Expanding the Circle: Teaching Children Inclusion
October 20, 2018
Quote of the Week
"If it is his privilege to be independent, it is equally his duty to be inter-dependent." -- Mahatma Gandhi
Expanding The Circle: Teaching Children Inclusion
"Earlier this week, I watched as my own preschooler whisked one friend off by the arm and turned to scowl at his other friends, a group he has developed friendships with throughout the school year. I pulled him aside and encouraged him to be kinder to his friends and he did so as I left the classroom. But by the end of the school day, two excluded boys were angry and hurt and the teachers had been informed. E, my son, felt bad too. And so the seeds of inclusion and exclusion are planted early. Our instincts as children may not guide us well. E, my son, was acting on the great excitement he felt from a playdate at his friend’s house playing with new toys and having new play experiences. This enchantment guided him to single out his friend neglecting the others who were regular playmates. So what’s a caring adult to do?
One essential question is how do we help our children internalize the values that underlie decisions about their actions? It was easy for me to say “Be kind to your friends.” but if my child continues to exclude others when I leave the room, then he has clearly not internalized the value of kindness and inclusion. The stakes only become higher as children grow older. Studies have consistently found that a student’s sense of belonging at school contributes to greater motivation, stronger engagement in classroom activities and higher academic achievement overall.[ii] And as you might suspect, research has demonstrated the converse to be true. Students who do not feel a social connection or sense of belonging are chronically absent, disengaged and low performing. Add to the mix children’s increasing awareness as they mature of racial, ethnic, gender, learning and appearance differences and whole groups of students can become marginalized.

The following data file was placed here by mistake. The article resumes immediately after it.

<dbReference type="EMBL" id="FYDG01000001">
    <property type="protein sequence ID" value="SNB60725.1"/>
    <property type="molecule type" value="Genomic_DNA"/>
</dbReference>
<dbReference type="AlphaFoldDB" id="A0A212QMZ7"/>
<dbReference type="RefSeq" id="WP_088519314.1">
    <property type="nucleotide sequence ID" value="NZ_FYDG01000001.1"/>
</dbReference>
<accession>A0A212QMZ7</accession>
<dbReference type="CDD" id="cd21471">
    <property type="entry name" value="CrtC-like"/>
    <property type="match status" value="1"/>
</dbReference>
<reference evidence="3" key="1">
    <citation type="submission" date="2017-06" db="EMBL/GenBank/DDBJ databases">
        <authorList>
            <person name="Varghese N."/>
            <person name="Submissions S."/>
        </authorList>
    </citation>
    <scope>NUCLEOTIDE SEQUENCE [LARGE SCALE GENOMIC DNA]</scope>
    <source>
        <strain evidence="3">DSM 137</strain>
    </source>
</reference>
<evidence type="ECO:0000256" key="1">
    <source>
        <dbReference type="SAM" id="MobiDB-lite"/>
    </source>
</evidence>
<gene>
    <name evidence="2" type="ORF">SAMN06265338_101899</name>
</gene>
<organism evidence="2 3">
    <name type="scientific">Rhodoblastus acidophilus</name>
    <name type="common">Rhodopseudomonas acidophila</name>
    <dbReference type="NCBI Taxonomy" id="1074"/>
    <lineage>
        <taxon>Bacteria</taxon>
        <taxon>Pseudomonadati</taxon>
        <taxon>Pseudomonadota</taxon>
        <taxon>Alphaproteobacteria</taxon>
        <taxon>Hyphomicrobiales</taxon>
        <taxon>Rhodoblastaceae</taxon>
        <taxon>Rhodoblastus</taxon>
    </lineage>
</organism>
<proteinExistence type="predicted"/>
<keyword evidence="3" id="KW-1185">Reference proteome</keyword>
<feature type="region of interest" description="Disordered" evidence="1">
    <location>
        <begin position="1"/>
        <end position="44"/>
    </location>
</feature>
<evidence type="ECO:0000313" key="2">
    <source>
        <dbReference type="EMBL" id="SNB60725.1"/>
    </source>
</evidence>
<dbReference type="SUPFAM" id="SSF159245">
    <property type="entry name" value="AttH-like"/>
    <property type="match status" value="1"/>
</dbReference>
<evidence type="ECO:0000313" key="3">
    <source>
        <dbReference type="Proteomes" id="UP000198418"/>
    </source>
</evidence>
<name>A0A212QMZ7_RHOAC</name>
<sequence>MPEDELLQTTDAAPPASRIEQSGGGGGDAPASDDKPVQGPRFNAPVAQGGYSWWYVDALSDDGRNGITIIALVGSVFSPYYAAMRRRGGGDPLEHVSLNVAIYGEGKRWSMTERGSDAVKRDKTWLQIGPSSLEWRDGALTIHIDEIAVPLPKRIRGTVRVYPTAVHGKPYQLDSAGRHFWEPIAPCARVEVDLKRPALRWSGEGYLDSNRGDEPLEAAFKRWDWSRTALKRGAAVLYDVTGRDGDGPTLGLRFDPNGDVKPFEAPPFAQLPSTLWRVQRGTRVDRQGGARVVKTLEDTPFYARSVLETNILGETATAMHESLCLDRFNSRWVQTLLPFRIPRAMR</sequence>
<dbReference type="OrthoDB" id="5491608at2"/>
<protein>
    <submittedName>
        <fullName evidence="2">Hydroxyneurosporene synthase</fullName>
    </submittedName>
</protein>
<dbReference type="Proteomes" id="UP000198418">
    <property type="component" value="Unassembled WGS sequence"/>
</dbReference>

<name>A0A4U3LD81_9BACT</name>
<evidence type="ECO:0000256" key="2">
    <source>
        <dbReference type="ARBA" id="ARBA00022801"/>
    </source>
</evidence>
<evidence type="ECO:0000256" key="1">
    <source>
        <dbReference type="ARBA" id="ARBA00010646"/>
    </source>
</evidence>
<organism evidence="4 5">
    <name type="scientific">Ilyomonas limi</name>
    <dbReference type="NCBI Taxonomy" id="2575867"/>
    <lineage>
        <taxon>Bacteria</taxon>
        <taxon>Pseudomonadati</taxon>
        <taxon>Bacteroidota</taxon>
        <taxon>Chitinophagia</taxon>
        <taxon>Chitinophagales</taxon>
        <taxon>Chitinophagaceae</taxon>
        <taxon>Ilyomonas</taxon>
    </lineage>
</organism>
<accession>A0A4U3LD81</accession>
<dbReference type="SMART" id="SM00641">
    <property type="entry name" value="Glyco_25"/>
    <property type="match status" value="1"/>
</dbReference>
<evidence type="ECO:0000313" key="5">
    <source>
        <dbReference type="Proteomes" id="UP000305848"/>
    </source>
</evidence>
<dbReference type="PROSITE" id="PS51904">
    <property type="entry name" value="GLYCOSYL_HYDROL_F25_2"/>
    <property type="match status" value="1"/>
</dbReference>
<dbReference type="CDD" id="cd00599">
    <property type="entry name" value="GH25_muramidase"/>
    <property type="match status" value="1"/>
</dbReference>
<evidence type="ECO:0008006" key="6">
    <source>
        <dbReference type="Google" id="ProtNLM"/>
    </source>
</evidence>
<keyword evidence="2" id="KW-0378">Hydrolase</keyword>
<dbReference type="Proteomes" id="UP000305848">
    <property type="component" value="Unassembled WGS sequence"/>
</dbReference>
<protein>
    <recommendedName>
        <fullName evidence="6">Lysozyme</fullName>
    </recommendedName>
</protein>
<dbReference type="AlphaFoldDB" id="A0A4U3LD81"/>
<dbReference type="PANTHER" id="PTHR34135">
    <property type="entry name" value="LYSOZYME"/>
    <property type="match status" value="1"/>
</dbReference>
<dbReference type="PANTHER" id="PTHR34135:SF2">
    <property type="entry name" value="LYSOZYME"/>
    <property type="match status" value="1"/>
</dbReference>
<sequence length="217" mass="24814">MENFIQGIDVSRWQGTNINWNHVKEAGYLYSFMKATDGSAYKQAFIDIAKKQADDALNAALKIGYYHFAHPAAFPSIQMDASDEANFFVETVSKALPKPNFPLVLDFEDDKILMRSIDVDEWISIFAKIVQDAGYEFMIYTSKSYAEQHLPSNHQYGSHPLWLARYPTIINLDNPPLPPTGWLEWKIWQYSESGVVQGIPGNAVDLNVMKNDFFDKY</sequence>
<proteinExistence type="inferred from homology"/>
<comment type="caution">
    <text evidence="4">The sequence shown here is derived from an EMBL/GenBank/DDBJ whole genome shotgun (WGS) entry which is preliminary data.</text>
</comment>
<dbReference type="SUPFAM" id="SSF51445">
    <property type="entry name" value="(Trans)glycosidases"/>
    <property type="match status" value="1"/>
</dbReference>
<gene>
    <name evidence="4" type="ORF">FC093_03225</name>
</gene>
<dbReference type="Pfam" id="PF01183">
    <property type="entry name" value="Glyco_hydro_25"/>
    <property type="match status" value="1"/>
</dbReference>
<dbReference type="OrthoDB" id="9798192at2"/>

In examining how teachers have best been able to address this issue and ensure that students are truly learning the value of connectedness and inclusion, there are some common themes that can be practiced at home." [read more]
Title: The Name Jar
By: Yangsook Choi
Why? "Being the new kid in school is hard enough, but what about when nobody can pronounce your name? Having just moved from Korea, Unhei is anxious that American kids will like her. So instead of introducing herself on the first day of school, she tells the class that she will choose a name by the following week. Her new classmates are fascinated by this no-name girl and decide to help out by filling a glass jar with names for her to pick from. But while Unhei practices being a Suzy, Laura, or Amanda, one of her classmates comes to her neighborhood and discovers her real name and its special meaning. On the day of her name choosing, the name jar has mysteriously disappeared. Encouraged by her new friends, Unhei chooses her own Korean name and helps everyone pronounce it--"Yoon-Hey. " -- Publishers
Be the Change
As this week's article suggests, actions speak louder than words and modeling values is an effective way to support our own children to internalise them. This week make an effort to model inclusion by being mindful to show empathy and compassion in how you connect and interact with others in the presence of your children, such as friends, family members, neighbours, etc. On the flip side, take a moment to observe and notice when they connect with others in an inclusive way as well.